Patients in Illinois have every right to feel good about a diagnosis and the treatment that goes with it. No doctor is perfect and there are many instances of misdiagnosis that negatively affected the patient’s life. If you are seeking help for a serious condition and do not feel comfortable with where you are headed, you may want to consider a second opinion.

It is not likely that your doctor will be bothered by you asking for such, as they often seek them out themselves. Columbia University Irving Medical Center gives some questions to consider when you are thinking of a second opinion, including the following:

  • Do you need the information independently verified?
  • Is your condition serious?
  • Could there be treatment option that works better for you?
  • Are there any doubts about anything your doctor said?
  • How do you feel about your interactions with your doctor and are you comfortable with them?
  • Is there anything to lose by asking for a second opinion?

If you decide to seek a second opinion after a serious diagnosis, it is a good idea to do it as fast as possible. You should be unemotional and direct with your doctor. Bring your tests and results from the original doctor you saw to your second doctor and let them know you want them to appraise the diagnosis. Keep your own opinions and feelings about the treatment and diagnosis on lockdown until the doctor has a chance to give their opinion. You want an objective response and your doctor may react to your positive or negative emotions if they can read them.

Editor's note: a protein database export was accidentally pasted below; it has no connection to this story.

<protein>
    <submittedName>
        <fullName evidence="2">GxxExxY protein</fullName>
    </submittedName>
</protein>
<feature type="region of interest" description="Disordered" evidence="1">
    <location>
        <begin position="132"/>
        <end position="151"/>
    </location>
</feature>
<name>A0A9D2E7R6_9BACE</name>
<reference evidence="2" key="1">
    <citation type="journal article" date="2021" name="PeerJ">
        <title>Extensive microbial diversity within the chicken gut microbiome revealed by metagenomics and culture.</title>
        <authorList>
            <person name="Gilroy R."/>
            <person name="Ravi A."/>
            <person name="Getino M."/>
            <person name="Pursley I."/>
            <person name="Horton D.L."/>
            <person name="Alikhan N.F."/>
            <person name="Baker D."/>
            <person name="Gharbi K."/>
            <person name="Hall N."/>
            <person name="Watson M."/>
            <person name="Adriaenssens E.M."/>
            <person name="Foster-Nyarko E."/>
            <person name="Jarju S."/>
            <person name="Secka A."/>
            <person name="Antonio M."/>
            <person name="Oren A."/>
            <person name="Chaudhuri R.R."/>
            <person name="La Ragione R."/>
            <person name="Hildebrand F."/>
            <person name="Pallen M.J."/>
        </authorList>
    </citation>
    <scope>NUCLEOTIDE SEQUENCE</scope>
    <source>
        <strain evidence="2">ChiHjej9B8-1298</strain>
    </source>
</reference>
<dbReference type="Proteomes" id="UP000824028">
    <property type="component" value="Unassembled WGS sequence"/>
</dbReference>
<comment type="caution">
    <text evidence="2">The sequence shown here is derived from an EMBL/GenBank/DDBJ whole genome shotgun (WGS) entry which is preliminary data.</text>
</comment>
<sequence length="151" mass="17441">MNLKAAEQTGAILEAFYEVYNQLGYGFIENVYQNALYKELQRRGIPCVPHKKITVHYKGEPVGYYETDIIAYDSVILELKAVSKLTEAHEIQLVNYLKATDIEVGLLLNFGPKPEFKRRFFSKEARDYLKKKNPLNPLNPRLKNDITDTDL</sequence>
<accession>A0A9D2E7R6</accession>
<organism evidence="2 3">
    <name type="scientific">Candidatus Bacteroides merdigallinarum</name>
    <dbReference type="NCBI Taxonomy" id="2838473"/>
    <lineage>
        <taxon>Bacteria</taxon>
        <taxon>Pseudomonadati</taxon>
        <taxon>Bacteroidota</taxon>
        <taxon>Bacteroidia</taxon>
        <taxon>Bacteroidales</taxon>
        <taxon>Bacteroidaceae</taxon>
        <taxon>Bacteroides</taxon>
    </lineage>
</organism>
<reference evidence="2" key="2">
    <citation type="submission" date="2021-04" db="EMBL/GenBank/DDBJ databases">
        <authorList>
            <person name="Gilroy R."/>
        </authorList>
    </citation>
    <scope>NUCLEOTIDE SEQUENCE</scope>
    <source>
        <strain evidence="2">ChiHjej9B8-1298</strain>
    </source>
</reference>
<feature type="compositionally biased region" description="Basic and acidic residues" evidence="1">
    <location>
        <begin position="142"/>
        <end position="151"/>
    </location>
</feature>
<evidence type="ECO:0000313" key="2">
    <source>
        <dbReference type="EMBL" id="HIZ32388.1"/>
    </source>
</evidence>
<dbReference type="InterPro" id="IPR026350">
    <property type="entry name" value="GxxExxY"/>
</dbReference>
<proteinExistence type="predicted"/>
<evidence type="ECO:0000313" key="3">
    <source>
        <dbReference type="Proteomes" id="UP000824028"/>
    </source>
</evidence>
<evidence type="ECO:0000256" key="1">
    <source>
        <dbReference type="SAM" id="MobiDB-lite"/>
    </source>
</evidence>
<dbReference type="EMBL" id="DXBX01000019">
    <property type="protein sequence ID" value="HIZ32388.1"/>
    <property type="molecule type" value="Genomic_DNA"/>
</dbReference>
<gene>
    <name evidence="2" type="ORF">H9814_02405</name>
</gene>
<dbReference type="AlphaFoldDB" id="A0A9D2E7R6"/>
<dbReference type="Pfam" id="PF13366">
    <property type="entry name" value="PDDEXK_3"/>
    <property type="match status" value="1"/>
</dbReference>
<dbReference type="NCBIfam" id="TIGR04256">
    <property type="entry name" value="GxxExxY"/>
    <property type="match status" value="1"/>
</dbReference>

In the healthcare field, it is often standard procedure to get a second opinion. There should be no guilt or hesitation on your part when you want another opinion. If you want a second opinion, many doctors will refer you to another doctor or a specialist who can answer any additional questions you have until you feel good about the future.

This is for educational purposes and should not be interpreted as legal advice.